Preparing for the CFPB’s New Command
In January 2020, under the Trump administration, the Consumer Financial Protection Bureau (CFPB) issued a policy statement outlining how the CFPB would enforce Unfair, Deceptive or Abusive Acts and Practices (UDAAP). This policy statement was released after the Trump administration announced it would provide clarity on the meaning of “abusiveness” and the standard for enforcing abusive acts and practices. In the policy statement, the CFPB defined “abusive practice” as one where “the harm to consumers from the conduct outweighs any benefits of the conduct.” It also stated that the agency would seek monetary relief only “when there is a lack of good faith effort to comply with the law.” Impliedly, this policy statement was allowing more leeway to lenders and supervised entities as it loosely applied UDAAP to the financial services industry.
Fast forward to 2021, under President Biden’s administration, the CFPB rescinded the previous policy statement. The agency has stated that the previous policy statement does not “justify the potential harm to consumers and the marketplace.” While the agency had previously taken a more balanced approach to consumer protection policies, it has now reverted to stricter regulatory scrutiny of consumer protection laws. The CFPB has now indicated that it intends to follow the statutory standard for what the Bureau has authority to declare an “abusive act” as set forth in section 1031(d) of the Dodd-Frank Act. The agency also noted that it will still consider good faith, in addition to company size, and other factors it typically considered in its prosecutorial discretion. However, it aims to “exercise its supervisory and enforcement authority consistent with the full scope of its statutory authority under the Dodd-Frank Act enacted by Congress.” This rescission is a direct pushback on the loose enforcement of UDAAP under the Trump administration.
Differing from the last 4 years of supervision by the CFPB, we are now seeing an increase in CFPB enforcement action against regulated entities and even never-before regulated entities, such as providers of income share agreements or Big Tech companies that were subpoenaed for information regarding their payments systems. The Biden administration is using UDAAP as a way to focus enforcement on activities where there are no rules or regulations and applying UDAAP standards to solve perceived wrongs in areas like fair competition, banking, and consumer protection. Going forward, we expect the CFPB will be aggressive in seeking consumer redress from financial institutions. As was true during the former Democratic administration, the CFPB is proving to be uber-aggressive in its examinations, so regulated entities, and even non-regulated entities that touch financial services, must be prepared. What this means for banks and non-bank financial institutions is that they will need to ensure there is strict monitoring, testing, and updating of their compliance management systems, particularly in high risk areas like fair lending. Compliance programs will need to align with the best practices found in the CFPB Examination Procedures, including robust testing and monitoring for UDAAP risk.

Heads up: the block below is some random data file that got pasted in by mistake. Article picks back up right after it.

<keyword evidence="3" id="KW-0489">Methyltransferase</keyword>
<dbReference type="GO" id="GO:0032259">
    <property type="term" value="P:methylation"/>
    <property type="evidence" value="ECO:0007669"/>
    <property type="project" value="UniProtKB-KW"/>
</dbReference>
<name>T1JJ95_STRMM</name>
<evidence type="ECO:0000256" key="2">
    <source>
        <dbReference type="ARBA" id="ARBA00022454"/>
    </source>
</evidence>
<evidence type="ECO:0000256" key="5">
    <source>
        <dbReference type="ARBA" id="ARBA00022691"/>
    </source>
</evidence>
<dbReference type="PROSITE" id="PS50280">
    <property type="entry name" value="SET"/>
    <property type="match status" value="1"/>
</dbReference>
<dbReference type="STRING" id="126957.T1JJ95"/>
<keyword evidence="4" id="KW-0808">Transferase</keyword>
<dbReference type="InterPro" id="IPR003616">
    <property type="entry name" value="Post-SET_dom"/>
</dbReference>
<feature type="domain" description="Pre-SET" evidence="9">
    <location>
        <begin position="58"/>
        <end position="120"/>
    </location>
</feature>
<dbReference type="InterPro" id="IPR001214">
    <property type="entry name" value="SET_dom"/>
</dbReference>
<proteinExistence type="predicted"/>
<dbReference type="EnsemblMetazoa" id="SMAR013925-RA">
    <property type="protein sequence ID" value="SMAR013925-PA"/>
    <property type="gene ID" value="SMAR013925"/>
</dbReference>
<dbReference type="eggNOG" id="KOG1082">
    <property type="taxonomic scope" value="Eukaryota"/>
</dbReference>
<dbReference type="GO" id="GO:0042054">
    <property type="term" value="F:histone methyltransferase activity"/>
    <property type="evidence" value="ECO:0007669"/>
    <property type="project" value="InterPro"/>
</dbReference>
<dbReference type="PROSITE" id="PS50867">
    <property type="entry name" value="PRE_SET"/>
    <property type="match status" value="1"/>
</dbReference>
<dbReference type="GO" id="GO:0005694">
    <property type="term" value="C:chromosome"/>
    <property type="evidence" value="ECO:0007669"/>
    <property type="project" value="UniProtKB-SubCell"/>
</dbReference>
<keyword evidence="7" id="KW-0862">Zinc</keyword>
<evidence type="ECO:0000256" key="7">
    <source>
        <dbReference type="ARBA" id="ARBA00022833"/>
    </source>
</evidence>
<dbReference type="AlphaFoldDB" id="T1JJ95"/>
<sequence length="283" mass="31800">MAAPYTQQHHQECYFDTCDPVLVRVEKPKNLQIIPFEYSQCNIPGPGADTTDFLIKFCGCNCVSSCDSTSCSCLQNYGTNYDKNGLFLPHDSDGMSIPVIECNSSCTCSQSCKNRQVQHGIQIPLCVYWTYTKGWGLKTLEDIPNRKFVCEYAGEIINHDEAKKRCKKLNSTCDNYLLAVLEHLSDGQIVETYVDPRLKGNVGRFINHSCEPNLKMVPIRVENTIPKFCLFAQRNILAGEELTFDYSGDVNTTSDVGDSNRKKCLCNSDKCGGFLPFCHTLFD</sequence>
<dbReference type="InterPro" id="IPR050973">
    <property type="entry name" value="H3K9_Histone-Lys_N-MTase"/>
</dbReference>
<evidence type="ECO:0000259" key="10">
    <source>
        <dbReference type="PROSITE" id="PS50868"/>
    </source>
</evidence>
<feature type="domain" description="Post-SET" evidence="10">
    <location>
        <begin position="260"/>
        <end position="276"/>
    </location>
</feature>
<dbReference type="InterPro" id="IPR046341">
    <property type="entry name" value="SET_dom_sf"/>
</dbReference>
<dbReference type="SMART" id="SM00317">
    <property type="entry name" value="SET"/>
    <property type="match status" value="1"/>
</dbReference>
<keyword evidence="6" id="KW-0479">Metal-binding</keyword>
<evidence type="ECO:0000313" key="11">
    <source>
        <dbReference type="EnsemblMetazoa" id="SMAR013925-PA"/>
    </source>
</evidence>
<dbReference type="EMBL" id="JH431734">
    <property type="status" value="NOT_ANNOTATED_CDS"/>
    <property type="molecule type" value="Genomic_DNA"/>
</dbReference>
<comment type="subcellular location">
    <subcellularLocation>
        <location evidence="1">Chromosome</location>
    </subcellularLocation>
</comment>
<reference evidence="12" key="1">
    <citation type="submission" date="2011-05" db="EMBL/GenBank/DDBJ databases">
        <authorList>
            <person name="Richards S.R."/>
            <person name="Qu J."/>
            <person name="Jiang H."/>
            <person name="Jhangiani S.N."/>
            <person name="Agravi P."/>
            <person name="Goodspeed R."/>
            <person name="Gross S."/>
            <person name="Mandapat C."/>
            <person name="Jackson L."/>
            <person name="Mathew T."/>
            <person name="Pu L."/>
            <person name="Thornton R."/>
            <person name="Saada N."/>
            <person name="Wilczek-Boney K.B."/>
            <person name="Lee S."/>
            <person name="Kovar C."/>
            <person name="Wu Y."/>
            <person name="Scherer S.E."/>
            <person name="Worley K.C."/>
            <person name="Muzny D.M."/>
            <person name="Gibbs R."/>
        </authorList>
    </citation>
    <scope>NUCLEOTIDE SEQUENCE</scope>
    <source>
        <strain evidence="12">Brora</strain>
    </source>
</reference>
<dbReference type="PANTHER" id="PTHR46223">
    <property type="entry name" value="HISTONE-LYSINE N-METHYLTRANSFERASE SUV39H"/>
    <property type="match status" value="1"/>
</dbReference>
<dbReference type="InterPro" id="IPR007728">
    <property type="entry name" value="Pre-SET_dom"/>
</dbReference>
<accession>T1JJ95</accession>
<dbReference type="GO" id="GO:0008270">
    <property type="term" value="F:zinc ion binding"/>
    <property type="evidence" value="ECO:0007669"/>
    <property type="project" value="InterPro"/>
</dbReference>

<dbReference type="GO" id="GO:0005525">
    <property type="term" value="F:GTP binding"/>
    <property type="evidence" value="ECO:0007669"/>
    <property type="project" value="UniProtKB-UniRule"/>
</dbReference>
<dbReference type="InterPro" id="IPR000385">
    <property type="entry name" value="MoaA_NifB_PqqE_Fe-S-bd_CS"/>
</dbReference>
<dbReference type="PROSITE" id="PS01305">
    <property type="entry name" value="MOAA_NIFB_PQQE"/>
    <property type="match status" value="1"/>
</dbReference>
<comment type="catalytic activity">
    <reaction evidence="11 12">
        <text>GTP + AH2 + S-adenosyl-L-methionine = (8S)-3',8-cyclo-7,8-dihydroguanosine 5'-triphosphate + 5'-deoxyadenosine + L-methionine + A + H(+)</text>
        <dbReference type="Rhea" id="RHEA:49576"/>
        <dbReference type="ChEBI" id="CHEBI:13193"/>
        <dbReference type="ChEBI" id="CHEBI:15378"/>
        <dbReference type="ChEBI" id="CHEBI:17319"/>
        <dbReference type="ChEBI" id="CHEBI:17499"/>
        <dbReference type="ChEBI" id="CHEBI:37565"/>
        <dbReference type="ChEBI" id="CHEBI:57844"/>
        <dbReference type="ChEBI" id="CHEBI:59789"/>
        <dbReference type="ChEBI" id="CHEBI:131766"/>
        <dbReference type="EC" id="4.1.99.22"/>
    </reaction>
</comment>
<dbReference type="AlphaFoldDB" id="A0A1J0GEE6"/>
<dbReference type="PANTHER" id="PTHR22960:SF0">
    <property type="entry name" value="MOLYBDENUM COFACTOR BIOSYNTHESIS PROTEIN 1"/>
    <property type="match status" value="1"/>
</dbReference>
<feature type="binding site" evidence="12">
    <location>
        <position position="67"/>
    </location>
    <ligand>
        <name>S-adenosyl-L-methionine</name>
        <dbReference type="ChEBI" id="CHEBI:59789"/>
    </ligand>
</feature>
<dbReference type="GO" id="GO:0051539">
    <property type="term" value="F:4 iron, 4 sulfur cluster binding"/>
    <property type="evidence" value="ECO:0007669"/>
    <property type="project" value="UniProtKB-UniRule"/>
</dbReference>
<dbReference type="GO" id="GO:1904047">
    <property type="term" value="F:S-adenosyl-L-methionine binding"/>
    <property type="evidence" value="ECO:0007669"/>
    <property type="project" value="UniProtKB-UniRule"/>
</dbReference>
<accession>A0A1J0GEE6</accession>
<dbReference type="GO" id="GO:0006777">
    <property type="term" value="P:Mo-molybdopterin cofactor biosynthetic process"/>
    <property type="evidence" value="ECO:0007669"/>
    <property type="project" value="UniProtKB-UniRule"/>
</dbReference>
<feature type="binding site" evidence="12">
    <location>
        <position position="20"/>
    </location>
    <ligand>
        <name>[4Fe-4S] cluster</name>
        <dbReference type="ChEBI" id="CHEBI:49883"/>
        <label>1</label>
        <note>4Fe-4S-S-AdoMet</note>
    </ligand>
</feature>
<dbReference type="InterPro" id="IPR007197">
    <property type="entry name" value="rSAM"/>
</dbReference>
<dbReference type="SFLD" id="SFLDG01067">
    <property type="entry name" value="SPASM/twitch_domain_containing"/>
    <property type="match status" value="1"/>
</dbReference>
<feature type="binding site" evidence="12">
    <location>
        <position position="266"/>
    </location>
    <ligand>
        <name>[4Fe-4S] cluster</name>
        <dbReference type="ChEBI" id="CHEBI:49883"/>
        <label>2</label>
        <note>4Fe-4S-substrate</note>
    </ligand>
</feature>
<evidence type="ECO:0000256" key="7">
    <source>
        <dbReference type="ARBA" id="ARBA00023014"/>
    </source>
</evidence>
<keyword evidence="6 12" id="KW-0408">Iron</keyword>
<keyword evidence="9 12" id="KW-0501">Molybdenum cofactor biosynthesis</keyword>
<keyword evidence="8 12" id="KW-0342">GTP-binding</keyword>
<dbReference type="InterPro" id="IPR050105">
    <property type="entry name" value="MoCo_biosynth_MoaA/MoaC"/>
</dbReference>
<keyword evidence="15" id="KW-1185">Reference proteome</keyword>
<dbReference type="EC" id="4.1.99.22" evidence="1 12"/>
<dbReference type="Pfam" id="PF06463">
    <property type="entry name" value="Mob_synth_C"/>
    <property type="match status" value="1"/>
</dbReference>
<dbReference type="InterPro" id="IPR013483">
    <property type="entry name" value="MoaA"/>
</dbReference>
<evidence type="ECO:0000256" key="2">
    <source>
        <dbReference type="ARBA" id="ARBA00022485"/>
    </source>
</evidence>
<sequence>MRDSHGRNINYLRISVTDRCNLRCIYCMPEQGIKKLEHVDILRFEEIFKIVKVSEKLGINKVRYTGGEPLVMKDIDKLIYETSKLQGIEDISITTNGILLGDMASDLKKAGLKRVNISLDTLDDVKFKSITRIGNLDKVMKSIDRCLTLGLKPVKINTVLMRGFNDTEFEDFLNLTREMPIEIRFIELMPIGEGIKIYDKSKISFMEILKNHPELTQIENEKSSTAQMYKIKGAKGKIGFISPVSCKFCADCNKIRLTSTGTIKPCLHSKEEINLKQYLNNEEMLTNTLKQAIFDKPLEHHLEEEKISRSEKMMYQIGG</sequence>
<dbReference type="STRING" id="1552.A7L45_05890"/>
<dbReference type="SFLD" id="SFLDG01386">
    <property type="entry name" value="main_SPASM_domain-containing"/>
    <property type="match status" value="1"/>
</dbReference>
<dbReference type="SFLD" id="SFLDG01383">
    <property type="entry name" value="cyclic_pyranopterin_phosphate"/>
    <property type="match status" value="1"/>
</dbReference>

Having an experienced third party review compliance programs and business lines for CFPB preparedness is more important now than in previous years. Compliance risks can significantly harm any business and create unnecessary financial risk and reputational risk. However, these risks can be mitigated by working with an experienced compliance and legal team to conduct regular audits of your CMS, bolstering your monitoring and testing program, and paying particular attention to high risk areas that are priorities at the CFPB like UDAAP and fair lending.
These materials have been prepared for informational purposes only and are not legal advice. This information is not intended to create, and receipt of it does not constitute, an attorney-client relationship. Internet subscribers and online readers should not act upon this information without seeking professional counsel.